The PeaceWomen Report to the High-Level Political Forum is attached. Read the Overview below, or read the entire report attached.
On 11-20 July 2016, the UN Division for Sustainable Development Department of Economic and Social Affairs (DESA) facilitated the first annual High-Level Political Forum for Sustainable Development (HLPF). The forum is the the annual accountability mechanism for the Sustainable Development Goals (SDGs, or Agenda 2030), and aims to evaluate progress toward successful implementation. This year prioritised the theme “Ensuring No One Is Left Behind.” The HLPF serves as a participatory forum gathering Member States, United Nations entities, and major civil society stakeholders to monitor progress and share best practices on Agenda 2030.
The 2016 HLPF served as the first event to analyse progress, review challenges, and share good practices in the implementation of the Agenda 2030, which was adopted in 2015 following the expiration of the 2015 Millennium Development Goals (MDGs). The two-week HLPF included several key plenary sessions to address these goals, including a session entitled “Ensuring that No One is Left Behind: Creating Peaceful and More Inclusive Societies and Empowering Women and Girls” and a session entitled “Ensuring that No One is Left Behind: Challenges of Countries in Special Situations.” It also included submission of National Voluntary Reviews from 22 Member States.
As part of our work to strengthen conflict prevention and promote accountability on gender equality and peace, the WILPF/ PeaceWomen Programme monitored the forum for gender and conflict issues, focusing specifically on SDG 5 (empowering women and girls) and SDG 16 (stable and peaceful societies). We also leveraged this space to build momentum on strengthening accountability and financing of gender equality and peace through a two-day workshop and follow-up side side event on Women, Peace and Security Financing.
While the HLPF shared good practices and key gaps in implementation, it lacked a strong and consistent gender or militarism perspective and had significant gaps in terms of inclusiveness of processes. WILPF’s coalition, the Women’s Major Group, in a recent report on the HLPF, “express[ed] grave concern... that the annual review process to hold governments accountable to their commitments to the 2030 Agenda failed to address key obstacles.” The WMG noted that civil society was only seriously consulted from early stages in two of the 22 National Voluntary Reviews, and added that the time allocated for civil society comments during the two-day National Voluntary Review sessions proved restrictive. Without the opportunity for meaningful exchange between civil society and Member States, accountability and transparency on Agenda 2030 will suffer. The WMG also expressed “disappointment with the very weak Ministerial Declaration adopted at the conclusion of the meeting,” noting that it failed to move past empty or redundant rhetoric to actionable policy commitments.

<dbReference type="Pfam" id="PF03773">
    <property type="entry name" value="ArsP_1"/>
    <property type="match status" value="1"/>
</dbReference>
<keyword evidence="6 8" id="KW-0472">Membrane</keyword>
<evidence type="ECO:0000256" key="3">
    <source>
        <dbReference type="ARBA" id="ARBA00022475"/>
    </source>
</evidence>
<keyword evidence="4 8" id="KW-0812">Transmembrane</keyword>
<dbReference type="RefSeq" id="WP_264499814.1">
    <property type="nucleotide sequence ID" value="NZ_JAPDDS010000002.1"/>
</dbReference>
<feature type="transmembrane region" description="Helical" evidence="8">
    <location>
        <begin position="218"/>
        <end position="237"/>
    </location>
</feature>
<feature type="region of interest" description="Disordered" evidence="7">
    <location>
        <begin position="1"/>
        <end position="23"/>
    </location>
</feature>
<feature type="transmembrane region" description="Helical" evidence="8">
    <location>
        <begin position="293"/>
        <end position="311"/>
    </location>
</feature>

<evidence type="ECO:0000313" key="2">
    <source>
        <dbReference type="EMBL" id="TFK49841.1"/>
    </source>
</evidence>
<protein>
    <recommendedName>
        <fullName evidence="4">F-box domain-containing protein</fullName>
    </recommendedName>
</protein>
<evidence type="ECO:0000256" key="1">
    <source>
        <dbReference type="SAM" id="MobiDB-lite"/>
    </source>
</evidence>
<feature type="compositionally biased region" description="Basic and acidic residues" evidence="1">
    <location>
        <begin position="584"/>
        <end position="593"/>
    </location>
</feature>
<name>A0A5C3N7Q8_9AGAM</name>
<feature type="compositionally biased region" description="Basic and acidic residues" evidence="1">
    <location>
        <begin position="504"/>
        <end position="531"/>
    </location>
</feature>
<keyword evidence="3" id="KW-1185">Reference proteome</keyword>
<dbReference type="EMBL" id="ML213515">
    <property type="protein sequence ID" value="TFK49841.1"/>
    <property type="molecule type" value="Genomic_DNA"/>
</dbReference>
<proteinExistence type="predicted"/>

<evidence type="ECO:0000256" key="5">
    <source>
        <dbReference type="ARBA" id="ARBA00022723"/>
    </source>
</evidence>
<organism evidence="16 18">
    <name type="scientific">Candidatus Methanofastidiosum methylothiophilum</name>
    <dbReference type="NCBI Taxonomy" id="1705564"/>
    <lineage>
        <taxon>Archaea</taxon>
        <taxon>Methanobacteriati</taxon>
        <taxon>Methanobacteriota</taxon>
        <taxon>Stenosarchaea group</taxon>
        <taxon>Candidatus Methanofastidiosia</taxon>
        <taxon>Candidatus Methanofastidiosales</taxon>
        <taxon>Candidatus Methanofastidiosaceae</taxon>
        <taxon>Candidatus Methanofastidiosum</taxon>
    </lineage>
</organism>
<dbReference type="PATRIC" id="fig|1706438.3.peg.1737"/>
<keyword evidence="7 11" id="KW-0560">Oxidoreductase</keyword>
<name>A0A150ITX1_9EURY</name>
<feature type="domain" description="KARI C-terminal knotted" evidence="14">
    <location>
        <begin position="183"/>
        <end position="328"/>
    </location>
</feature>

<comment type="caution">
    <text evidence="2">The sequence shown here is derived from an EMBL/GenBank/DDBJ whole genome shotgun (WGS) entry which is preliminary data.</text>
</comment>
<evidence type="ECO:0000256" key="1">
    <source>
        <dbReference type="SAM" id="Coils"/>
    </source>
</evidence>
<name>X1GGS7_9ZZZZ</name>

So where do we stand after Year One? Unfortunately, we are off to a to a rocky start in implementing Agenda 2030 on issues of gender equality and stable and peaceful societies. WILPF reminds states that there can be no development without disarmament and women’s full and equal participation and rights. Leaving no one behind also requires substantively inclusive processes. It is critical moving forward that Member States and the United Nations include civil society in more than mere “tokenistic consultation,” as called for by Ms. Nurgul Djanaeva of Kyrgyz Forum of Women NGOs. Looking ahead, the path is clear: sustainable development requires more democratic inclusion and strengthened support for civil society, as well as political will, financing, and action that ensures that Goals 5 and 16 are not neglected. This report outlines key messages and gaps in the 2016 HLPF on gender and peace issues, with the intent of strengthening accountability on peace and human rights for women moving forward.